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Sunday 23 Jun 2013
Chiang Mai, Thailand

Steep hills, Elephants and bamboo stick games

We left our big bags at Eco Resort and took day packs for our hill trek. When our pick-up arrived we had to squeeze into the back of a small songthau with 8 other people in a space definitely not intended for 10 Western bottoms! It was a quick way to get to know our trekking companions: Stephen (Canada); Wim and Marloes (Dutch honeymoon couple); Cora and Phoebe (Swiss); Ravi and Alisha (Manchester) and an Israeli guy called Lior. We were a mixed group of 2 and 3-day trekkers. Our first stop en route was at a butterfly sanctuary and orchid nursery while Lior was driven up to see a Padang village. This was something that again made me feel uncomfortable, that people are paying to see these poor women with their long necks and brass rings. I didn't like it in Burma and Stacie and I had deliberately avoided trips that included a visit there. Inadvertently we appeared to still be supporting the same company even though we were not there ourselves. The butterfly sanctuary was fairly underwhelming - barely 20 butterflies and all seemed to be the same species - but the orchid nursery was quite interesting to see rows and rows of beautiful flowers hanging up with their air roots trailing down.

Our next stop was at an Elephant Camp where we were expecting to learn about the rescued elephants and their history, with a chance to ride them . Unfortunately, once again we found we'd ended up in exactly the situation we'd hoped to avoid. Having bought a bag of bananas and sugar cane to feed to our elehants, we were bundled up onto a platform from where we could step onto the elephant's back and sit in the seat balanced on top of a pile of blankets. Before we knew what was happening our elephant set off up the road with a mahmout walking along beside us. Every so often our elephant would flip his trunk up on top of his head and search around for a banana. This was all fun until we turned around to see Wim and Marloes on their elephant behind us. Behind them, their mahmout was walking along with a catapult and firing a rock at the elephant's legs to keep him walking. We caught up with a younger elephant on the trail. He didn't have a riding seat on his back but his mahmout was driving him along the path in the same direction. His methods were horrible. He had a wooden stick with a metal hook on the end and used it to threaten the elephant violently whenever it stopped or tried to turn around. The poor creature flinched and backed away from the mahmout each time, which was heartbreaking to see. We both wanted to get down and have nothing more to do with these people, but had no choice but to ride it out. At the end we climbed out on another platform and the elephants were walked off without a word spoken. We never even found out the name of our elephant. You hear so any stories of elephants being mistreated for tourist purposes and we were ashamed to have been involved, albeit unwittingly.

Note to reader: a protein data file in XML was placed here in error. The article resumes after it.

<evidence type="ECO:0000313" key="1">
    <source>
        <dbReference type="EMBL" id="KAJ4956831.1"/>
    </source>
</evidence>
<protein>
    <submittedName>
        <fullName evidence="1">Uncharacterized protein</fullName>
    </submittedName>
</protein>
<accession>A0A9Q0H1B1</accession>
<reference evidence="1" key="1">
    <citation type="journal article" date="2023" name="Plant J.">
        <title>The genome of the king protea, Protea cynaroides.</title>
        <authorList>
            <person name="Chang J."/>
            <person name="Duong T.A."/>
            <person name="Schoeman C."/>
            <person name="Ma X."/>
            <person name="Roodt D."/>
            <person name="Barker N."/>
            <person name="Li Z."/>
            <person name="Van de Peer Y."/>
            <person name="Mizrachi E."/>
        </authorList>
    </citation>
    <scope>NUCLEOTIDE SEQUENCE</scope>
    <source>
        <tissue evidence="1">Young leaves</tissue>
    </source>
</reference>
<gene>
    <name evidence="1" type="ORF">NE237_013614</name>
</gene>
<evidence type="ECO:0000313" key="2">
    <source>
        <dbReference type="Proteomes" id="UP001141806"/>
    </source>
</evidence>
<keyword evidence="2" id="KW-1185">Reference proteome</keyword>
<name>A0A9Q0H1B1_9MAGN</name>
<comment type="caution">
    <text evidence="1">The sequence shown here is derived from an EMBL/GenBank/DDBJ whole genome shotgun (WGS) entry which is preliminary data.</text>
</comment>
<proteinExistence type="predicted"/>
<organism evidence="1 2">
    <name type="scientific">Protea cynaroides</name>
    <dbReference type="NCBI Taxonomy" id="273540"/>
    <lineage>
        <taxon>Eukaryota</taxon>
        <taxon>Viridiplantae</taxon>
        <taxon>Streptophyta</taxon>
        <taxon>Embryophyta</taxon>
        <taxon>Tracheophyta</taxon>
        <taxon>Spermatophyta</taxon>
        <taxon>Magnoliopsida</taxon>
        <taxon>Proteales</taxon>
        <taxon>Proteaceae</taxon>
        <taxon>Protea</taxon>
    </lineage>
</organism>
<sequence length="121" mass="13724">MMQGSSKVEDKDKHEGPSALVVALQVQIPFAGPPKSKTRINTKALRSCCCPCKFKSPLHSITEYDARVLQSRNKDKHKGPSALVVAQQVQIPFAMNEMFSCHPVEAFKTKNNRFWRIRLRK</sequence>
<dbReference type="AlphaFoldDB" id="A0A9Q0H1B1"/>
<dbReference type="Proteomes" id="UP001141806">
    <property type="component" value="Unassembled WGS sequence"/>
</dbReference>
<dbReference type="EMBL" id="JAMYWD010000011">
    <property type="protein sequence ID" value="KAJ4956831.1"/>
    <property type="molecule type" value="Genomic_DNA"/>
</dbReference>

From there we walked along a narrow trail down to the river for about 15 minutes. At the river, we crossed in pairs inside a metal cage on a pulley system. It was a bit unnerving as it really didn't look strong enough, but it was fun at the same time. Wim had to stick his whole head out of the top just to be able to stand up. There was a sall shack shop overlooking the river where our lunch was waiting - folded banana leaves wrapped around a big portion of fried rice and vegetables. Delicious.